The vast majority of the Australian continent is simultaneously susceptible to native title and the pastoral mode of production. The coincidence has led to a historical, legal, economic and cultural coexistence. Many writers have portrayed the pastoral industry as a simple tool of colonialism; a capitalist mode of production brought to bear with dramatic consequences on a hunter-gatherer mode of production. May has argued that this is too simple a picture and that Aborigines far from being simply oppressed accommodated the pastoral industry and used it to manage the impact of colonialism upon their culture and their environment. The final legal determination that native title was not extinguished by pastoral leases is perhaps a testament to this accommodation. This history is also what Aboriginal peoples and non-Aboriginal people bring to the negotiation table. Their different cultural affiliations with landscape play a significant role in what is eventually included in agreements and how agreements are implemented.

Speaker 3:
Kelly Greenop
(PhD candidate, The University of Queensland)

“Uncanny Brisbane: new ways of looking at urban Indigenous place”

Kelly Greenop is a PhD Candidate in the Aboriginal Environments Research Centre.
This presentation is a paper accepted for the SAHANZ (Society of Architectural Historian of Australia and New Zealand) Conference in July, 2008. It examines the concept of the uncanny and how it can be applied to a re-examination of Indigenous place and place systems in contemporary urban environments.


18 June 2008

Speaker 1:
Paul Memmott & James Davidson
“Indigenous Culture and Architecture in the South Pacific Region: 25 Years of SAHANZ research”

Through an analysis of over 100 papers presented at conferences of the ‘Society of Architectural Historians, Australia and New Zealand’ (SAHANZ), and published in its journal Fabrications, this retrospective study examines the development of architectural history and theory within SAHANZ, with reference to the Indigenous cultures of the South Pacific. Over the last 25 years, SAHANZ researchers have departed from an earlier Eurocentric preoccupation with the region’s historiography to a broadening set of cross-cultural themes that move beyond commentary about the influences of these Indigenous groups on transported colonial architectural styles from the 1800s, to more complex issues about the representation of Indigenous cultural identity in contemporary architecture, and the processes of cultural change and transforming Indigenous architectural traditions. Gradual infusion of scholarly contributions from disciplines such as architectural anthropology, cultural studies, history, political science and fine arts into the debate, has culminated in a sustained revision of what architecture is in the South Pacific and how cross-cultural theory may serve the region’s architectural production in a socially and environmentally appropriate manner, reflecting the ongoing presence and cultural significance of the first peoples.


Speaker 2:
Daniel Rosendahl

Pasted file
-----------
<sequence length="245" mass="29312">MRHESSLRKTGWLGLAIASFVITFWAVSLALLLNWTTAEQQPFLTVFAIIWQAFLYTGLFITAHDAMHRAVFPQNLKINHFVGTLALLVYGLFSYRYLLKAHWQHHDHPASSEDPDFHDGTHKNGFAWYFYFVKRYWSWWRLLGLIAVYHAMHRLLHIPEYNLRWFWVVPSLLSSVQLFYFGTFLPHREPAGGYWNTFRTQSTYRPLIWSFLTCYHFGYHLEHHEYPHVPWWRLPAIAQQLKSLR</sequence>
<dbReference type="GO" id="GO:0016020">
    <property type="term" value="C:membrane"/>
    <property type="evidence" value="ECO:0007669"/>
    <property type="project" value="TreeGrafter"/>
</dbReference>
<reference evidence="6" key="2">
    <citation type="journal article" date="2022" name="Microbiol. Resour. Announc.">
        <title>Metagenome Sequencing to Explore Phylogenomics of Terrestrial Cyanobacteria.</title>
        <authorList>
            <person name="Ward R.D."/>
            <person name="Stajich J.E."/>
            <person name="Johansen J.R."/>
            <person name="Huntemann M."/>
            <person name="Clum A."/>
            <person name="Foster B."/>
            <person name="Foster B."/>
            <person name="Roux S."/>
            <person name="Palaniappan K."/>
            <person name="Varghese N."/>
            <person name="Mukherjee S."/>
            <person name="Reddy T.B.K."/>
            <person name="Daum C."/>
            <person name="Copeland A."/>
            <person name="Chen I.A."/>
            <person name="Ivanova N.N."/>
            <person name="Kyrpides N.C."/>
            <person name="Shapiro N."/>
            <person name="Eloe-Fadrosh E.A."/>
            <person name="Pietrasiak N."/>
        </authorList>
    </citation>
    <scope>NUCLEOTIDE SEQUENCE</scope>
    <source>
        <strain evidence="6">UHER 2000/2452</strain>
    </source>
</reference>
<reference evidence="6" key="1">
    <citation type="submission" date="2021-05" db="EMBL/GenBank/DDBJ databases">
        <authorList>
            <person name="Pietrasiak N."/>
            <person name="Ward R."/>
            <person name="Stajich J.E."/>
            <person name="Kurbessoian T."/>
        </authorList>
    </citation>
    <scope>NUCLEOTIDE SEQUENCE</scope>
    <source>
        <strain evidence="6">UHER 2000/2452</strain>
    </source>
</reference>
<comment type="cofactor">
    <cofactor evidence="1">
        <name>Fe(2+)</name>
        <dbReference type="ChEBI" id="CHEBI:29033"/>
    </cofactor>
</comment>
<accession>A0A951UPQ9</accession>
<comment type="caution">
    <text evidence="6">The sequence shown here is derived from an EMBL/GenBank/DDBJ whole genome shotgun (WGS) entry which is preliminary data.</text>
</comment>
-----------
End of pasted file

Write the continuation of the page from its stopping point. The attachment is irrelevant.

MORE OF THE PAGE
(PhD candidate, The University of Queensland)
“That's the Way it Changes Like the Shoreline and the Sea”

Preliminary archaeological results from the 2007 and 2008 fieldtrips to Mornington and Bentinck Islands in the southern Gulf of Carpentaria. This presentation will include notes on the array of site types recorded, six excavations across the North and South Wellesleys, preliminary palaeoenvironmental reconstruction using the large black-lipped oyster as a sea-level proxy and future research directions.


Speaker 3:
Cameo Dalley

(PhD candidate, The University of Queensland)
“Rations of Resistance: Hunting and Fishing Through Time and the Mornington Island Mission, Gulf of Carpentaria”
 
The Mornington Island Mission was established in 1914 by the Presbyterian minister, Reverend Hall and ushered in a period of colonialism which lasted sixty years. The Mission housed children from the Lardil, Yangkaal, Waanyi, Gangalidda, Garrawa, and later Kaiadilt (1947-48) Aboriginal language groups, placing them into new social and cultural relationships with one another. Although the children removed to the Mission were prevented from practicing many aspects of their culture (e.g. language), they were able to continue hunting and fishing to augment Mission supplies. Missionaries set up a bartering system with parents of the Missionary children and other residents of the nearby town camp. Children were also released from the Mission confines for school holidays to go hunting and fishing and these times became vital for cultural transmission and as mechanisms for ensuring connections to country and family. Previous published anthropological texts from this region have tended to focus on detailing culture traits prior to the arrival of Missionaries, while others have focused on interpreting the negative impacts of missionary culture on 'traditional' culture. Writings by a number of Aboriginal authors have called for more balanced interpretations of history through the recognition of forms of Aboriginal cultural resilience and resistance which may be ‘multifaceted, visible and invisible, conscious and unconscious, explicit and covert, intentional and unintentional’ (Moreton-Robinson 2003:128). Using a photographic collection taken in and around the Mission in 1936, we will explore hunting and fishing activities as expressions of cultural resilience and resistance. The photographs demonstrate that people were active in maintaining and expressing their cultural identities ‘within the mission landscape’ (Lydon 2005:13). A version of this paper was presented in a session titled 'The Archaeology of Aboriginal Missions' at the Australian Archaeological Association Conference, Sydney, September 2007.